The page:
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Kindness not Commerce

A recent survey shows that the average art museum counts on donors and the government to survive. Source: Getty Museum.

Mike Boehm, ‘Report shows art museums rely mainly on kindness, not commerce’ , LA Times, 9 January 2015

A new survey of North American art museums’ attendance and financial information confirms once more that if they had to operate like for-profit businesses and rely on a paying public, they almost certainly would be sunk.

To make ends meet, the average art museum counted overwhelmingly on the kindness of donors, government largess and, if it was lucky enough to have an ample one, returns on its endowment, according to responses the Association of Art Museum Directors gathered from 220 of its 236 member museums.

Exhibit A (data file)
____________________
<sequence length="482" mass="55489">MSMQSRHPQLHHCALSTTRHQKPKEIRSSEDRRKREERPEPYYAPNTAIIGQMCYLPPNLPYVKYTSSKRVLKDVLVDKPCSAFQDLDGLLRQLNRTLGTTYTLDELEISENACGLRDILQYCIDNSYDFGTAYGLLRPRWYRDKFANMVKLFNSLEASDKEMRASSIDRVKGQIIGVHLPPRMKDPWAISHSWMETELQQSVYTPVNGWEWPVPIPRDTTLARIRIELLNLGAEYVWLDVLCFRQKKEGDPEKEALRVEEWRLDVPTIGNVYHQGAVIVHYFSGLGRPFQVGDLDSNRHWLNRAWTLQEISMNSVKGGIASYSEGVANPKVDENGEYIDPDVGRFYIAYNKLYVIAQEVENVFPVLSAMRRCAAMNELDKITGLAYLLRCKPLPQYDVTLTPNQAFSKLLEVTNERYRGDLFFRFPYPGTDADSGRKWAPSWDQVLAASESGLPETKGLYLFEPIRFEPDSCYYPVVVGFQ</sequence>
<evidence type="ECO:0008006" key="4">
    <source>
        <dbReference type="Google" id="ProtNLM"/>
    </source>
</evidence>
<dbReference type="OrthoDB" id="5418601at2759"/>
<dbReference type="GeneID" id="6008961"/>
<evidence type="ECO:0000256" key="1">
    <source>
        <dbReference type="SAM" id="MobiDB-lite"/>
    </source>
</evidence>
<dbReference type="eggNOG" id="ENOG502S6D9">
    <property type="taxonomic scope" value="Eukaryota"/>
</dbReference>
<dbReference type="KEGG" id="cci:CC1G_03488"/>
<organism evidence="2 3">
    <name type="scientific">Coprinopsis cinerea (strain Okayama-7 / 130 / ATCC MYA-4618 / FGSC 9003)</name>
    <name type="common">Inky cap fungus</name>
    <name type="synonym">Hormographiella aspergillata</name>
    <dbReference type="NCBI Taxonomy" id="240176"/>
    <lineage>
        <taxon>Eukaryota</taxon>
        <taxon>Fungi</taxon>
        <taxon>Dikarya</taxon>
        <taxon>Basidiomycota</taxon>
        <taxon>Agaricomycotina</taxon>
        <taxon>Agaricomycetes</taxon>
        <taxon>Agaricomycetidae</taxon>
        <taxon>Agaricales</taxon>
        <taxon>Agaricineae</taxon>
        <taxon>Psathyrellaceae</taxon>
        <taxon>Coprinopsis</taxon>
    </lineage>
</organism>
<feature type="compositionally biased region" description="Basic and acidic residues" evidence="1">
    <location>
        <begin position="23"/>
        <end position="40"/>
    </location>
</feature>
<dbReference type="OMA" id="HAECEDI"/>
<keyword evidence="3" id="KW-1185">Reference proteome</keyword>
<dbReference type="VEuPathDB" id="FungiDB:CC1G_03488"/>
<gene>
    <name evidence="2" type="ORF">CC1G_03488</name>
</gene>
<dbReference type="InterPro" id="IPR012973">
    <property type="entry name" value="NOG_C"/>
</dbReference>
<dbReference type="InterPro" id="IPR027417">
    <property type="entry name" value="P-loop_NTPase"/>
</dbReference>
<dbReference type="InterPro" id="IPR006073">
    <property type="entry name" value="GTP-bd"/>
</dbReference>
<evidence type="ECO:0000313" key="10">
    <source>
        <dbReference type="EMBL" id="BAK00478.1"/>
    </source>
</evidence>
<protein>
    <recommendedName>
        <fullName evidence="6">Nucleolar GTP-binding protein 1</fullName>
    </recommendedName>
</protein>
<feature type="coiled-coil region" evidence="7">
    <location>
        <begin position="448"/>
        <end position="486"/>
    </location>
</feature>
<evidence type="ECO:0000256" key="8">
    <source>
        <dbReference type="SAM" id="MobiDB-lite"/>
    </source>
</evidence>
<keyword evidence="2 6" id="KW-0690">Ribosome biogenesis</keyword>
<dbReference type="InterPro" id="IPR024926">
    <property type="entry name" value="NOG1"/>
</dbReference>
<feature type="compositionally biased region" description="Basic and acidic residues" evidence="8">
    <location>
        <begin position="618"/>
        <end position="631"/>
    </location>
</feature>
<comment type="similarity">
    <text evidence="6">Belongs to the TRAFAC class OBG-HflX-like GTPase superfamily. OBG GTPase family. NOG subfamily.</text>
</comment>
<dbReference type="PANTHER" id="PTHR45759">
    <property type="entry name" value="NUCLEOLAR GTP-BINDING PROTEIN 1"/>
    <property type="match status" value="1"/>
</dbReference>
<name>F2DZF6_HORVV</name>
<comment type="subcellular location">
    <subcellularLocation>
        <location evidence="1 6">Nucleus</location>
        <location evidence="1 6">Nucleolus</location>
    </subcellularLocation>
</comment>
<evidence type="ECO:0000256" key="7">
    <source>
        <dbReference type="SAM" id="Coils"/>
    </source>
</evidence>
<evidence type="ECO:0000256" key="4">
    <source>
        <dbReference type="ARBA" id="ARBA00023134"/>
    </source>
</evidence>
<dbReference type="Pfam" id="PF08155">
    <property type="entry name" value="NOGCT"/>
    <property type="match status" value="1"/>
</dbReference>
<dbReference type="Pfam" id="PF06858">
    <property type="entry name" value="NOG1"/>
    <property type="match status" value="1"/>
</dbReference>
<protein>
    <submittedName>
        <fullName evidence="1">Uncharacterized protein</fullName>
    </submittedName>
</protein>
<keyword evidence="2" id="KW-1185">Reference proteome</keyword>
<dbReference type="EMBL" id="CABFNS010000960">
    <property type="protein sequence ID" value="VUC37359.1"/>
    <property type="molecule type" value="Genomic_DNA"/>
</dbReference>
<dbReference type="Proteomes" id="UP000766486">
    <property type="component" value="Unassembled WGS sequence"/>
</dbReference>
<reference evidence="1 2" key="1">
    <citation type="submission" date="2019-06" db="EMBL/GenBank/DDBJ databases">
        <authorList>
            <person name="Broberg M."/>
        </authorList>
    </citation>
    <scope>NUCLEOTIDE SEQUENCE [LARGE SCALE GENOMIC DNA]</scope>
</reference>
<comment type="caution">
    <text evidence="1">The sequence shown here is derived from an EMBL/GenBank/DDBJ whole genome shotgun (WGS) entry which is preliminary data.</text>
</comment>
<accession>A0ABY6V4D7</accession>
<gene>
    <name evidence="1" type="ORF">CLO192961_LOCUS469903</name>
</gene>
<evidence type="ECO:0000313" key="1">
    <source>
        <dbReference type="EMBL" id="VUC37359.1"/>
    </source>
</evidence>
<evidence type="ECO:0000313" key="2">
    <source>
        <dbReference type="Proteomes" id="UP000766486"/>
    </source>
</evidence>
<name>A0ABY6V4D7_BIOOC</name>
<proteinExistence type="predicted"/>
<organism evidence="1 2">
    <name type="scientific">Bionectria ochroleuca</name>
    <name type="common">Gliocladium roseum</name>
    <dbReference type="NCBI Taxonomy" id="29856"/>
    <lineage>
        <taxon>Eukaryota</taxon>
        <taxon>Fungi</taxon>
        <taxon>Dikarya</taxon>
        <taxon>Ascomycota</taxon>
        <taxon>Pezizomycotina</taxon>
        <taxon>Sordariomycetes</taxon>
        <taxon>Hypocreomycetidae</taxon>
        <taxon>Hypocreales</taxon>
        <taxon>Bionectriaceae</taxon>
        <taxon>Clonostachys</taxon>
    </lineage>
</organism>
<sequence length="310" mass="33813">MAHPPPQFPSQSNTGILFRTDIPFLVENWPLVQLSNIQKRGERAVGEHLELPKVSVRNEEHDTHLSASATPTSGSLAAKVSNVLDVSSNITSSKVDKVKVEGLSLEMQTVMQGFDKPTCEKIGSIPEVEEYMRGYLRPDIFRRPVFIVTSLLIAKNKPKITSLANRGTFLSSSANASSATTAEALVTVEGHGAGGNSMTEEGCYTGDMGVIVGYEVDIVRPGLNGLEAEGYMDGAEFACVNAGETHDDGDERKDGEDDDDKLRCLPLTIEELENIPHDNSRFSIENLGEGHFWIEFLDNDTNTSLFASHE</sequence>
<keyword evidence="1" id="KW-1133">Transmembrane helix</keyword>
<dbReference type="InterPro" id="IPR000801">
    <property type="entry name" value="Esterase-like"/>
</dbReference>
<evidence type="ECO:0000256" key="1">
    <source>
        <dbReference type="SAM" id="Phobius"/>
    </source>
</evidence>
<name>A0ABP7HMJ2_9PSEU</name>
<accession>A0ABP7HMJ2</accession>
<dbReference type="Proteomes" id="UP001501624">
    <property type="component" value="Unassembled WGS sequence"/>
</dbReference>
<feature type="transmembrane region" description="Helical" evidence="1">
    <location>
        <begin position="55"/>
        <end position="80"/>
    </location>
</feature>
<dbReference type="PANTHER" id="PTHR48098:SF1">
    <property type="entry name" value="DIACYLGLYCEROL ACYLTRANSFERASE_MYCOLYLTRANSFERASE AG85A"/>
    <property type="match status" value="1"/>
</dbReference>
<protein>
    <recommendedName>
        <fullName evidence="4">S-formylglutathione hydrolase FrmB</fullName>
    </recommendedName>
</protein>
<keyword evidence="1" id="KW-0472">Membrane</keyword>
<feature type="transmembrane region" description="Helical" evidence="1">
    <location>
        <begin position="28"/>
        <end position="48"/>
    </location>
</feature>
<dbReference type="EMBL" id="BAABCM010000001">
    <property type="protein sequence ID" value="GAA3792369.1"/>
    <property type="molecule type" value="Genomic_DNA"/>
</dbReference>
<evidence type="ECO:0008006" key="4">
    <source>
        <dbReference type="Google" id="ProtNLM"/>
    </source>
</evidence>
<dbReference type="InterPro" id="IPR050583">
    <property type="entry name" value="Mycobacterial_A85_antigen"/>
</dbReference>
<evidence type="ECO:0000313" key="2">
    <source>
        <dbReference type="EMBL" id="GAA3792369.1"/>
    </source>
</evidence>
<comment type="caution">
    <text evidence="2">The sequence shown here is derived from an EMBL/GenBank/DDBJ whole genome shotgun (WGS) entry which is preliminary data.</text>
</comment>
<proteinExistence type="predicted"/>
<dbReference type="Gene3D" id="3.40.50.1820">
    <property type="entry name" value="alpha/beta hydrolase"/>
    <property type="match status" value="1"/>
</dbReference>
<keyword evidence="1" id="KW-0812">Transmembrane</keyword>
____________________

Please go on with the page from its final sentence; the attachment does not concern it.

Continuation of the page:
The AAMD issued the findings this week in a brief report called “Art Museums by the Numbers 2014,” based on responses from 204 museums in the United States and 16 in Canada and Mexico that provided figures for their most recently completed fiscal year.

The average art museum in North America saw 279,351 visitors pass through its doors in a year, with total attendance coming to more than 67 million.

But they weren’t able – or inclined – to reach deeply into the pockets of all that foot traffic. When it came to earning money by selling admission tickets, parking spaces, refreshments and gift shop merchandise to visitors, or by renting facilities, the survey results suggest that art museums simply are not in step with the capitalist imperative.

Only 27% of the money that museums took in was earned in those ways. For the rest they depended on private donations, endowment returns and government funding.

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